There were many black dots in the sky. They appeared simultaneously as we started reading the book. We noticed the dots hovering above our heads, just after the first word was spoken out loud. I raised my hand and pushed my index inside one of the spots. That was my own spot. I ripped the sky a bit by moving my finger down slowly. Soon, everybody placed their fingers inside their spots and did the same. Now the sky was decorated with black scars. We created a constellation of scars.
That day, we gathered together with a copy of the book in our hands. We were supposed to return it as intact as possible. The idea was that we would eventually memorize an excerpt from the book by reading it out loud several times. The book did not belong to us but we would have the chance to memorize one of its paragraphs. That was a gift to be appreciated. We said that there was no property worth having other than knowledge. We repeated that there was no property worth having other than knowledge.
The book was the complete collection of Aesop’s fables. It was still unknown which story of the many we were supposed to read until we were given instructions on how to choose a page randomly. The rule of the game was that one of us had to pick up a number from the page numbering of the book. One of us said the number seven and this meant that we had to open the book on page seven and read loud from there. On this page, we found the fable with the title “The man and the serpent” which begins with a bitting from a snake. We started reciting the story in a clumsy manner. The black dots started hovering above our heads.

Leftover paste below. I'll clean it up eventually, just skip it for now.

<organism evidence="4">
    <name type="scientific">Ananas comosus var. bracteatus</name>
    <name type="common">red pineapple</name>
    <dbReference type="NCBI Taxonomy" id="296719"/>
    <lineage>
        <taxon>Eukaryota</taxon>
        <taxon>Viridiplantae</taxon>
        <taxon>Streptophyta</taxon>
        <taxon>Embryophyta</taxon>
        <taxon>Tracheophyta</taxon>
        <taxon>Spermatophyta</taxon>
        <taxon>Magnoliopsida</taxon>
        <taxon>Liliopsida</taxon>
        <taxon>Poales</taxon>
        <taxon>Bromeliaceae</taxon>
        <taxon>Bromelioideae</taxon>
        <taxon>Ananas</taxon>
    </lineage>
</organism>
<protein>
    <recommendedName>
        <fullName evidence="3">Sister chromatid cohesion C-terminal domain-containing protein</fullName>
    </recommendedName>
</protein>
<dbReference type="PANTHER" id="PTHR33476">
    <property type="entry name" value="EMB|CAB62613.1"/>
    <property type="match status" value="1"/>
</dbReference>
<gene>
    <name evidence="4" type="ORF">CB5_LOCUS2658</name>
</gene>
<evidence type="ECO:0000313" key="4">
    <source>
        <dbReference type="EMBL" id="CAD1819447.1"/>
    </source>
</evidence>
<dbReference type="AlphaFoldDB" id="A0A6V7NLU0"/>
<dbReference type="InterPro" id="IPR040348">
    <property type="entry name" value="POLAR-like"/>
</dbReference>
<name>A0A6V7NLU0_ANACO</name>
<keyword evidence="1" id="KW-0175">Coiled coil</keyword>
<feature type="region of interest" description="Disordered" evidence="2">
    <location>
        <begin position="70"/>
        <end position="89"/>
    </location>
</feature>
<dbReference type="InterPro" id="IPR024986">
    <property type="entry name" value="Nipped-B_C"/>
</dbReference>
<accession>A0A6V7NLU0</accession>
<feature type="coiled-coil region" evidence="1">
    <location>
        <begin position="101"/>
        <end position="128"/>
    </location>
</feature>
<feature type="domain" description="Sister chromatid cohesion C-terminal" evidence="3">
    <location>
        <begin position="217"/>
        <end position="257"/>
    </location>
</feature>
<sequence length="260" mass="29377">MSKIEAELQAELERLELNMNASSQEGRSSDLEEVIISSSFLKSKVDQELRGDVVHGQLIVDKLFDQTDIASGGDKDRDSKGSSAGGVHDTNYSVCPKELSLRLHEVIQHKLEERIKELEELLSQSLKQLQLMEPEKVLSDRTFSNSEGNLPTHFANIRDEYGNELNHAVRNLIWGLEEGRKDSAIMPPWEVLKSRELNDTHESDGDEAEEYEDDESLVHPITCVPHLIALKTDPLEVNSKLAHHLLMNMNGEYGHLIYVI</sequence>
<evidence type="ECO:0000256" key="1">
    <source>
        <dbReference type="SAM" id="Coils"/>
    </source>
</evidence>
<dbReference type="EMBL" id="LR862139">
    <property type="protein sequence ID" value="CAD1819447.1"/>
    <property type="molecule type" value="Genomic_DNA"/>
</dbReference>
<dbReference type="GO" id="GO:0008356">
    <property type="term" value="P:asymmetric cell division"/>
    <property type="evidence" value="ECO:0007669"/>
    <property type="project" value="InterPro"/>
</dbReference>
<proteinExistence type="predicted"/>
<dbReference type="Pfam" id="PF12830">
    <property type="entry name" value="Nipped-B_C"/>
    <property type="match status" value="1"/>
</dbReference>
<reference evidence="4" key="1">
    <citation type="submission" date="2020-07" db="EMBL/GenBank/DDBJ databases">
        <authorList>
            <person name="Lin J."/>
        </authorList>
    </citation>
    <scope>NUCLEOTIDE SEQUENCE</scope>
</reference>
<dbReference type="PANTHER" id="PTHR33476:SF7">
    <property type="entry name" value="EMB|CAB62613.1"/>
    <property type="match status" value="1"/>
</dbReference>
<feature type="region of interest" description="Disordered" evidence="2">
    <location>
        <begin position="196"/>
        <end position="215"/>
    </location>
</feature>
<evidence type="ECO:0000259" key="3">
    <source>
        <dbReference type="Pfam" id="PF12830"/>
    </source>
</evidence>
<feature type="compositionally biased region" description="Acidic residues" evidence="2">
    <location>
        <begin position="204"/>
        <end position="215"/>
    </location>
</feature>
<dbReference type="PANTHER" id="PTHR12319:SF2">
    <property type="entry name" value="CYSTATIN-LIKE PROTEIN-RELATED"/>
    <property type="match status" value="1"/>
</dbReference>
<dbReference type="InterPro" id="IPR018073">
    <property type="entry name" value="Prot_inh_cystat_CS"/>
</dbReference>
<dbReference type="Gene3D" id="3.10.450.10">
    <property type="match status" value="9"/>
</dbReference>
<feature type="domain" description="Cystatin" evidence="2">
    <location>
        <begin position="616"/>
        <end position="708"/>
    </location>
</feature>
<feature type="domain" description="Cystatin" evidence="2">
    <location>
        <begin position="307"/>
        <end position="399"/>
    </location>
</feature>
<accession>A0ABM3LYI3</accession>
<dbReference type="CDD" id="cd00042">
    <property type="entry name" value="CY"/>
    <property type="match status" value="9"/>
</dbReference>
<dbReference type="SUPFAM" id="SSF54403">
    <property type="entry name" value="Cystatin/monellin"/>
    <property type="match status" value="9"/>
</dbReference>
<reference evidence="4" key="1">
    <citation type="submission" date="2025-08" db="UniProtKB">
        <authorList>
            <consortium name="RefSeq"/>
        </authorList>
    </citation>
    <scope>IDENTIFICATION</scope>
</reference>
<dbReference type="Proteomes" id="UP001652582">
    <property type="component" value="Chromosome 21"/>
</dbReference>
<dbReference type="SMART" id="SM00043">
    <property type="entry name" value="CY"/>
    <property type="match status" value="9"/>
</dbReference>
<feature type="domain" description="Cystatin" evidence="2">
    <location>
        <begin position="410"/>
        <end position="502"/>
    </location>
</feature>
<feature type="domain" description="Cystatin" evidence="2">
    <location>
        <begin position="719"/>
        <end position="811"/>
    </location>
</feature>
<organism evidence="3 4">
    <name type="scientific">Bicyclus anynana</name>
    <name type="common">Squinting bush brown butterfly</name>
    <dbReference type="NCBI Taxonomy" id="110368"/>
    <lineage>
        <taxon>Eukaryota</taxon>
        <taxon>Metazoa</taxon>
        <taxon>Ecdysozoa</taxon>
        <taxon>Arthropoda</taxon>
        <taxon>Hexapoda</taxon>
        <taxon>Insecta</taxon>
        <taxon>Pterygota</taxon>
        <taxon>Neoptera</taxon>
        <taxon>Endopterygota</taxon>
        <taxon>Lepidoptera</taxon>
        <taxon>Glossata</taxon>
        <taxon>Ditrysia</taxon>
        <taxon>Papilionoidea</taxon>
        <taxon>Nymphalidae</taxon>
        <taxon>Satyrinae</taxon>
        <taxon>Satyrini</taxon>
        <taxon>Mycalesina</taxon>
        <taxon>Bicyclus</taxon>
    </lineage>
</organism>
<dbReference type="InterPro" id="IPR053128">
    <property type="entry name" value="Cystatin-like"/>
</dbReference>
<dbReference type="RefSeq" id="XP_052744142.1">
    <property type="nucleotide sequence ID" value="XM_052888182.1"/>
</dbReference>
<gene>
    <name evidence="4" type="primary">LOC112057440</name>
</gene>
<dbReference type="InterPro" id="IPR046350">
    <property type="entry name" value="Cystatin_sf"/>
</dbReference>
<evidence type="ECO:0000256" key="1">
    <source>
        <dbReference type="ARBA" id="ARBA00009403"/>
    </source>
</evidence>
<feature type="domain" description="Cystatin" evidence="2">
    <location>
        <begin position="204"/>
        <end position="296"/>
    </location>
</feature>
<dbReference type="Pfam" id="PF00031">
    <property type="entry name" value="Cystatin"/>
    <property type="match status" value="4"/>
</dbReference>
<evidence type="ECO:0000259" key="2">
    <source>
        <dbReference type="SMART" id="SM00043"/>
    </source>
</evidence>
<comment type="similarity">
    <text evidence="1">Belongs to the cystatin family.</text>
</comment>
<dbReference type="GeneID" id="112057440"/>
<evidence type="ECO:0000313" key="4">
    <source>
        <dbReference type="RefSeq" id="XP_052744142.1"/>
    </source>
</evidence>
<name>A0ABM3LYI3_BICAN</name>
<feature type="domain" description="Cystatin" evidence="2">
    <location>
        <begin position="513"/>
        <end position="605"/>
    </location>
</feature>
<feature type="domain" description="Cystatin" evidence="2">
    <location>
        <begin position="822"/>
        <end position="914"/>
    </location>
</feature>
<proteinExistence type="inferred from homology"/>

"A Countryman’s son by accident trod upon a Serpent’s tail, which turned and bit him so that he died."
Since our beginning was not great, we decided to start over and pay more attention to each other voices. This time, we seemed to tune our reading quickly before the end of the first sentence. We manage to synchronize our voices like running waters. We sprung jerkily from different sources and merged quickly in one stream towards the same direction. Similar to the first obstacle that is drifted noisily by the impulse of the stream, a small accentuation with a slightly higher pitch occurred at the conclusion of the sentence.
"A Countryman’s son by accident trod upon a Serpent’s tail, which turned and bit him so that he died!"
A sunken thud was heard in the distance followed by a soft clattering as if suddenly some rocks rolled over. We also felt an unexpected gust of wind which seemed to become constant. It created a kind of musical accompaniment to the occasion by forcing the pages of our books into a continuous fluttering. With one hand, we made sure not to miss the right page in the book and with the other hand, we tried to rich the black spots above us. It was surely inappropriate to distract ourselves during the reading session but nobody could resist the temptation. We pushed our fingers inside the spots and we ripped the sky slowly. We created a constellation of scars while we were being asked to concentrate on the text. Finally, we held the book firmly, with both of our hands, and proceeded with reciting the story. Our loud matching voices would be fluent from now on.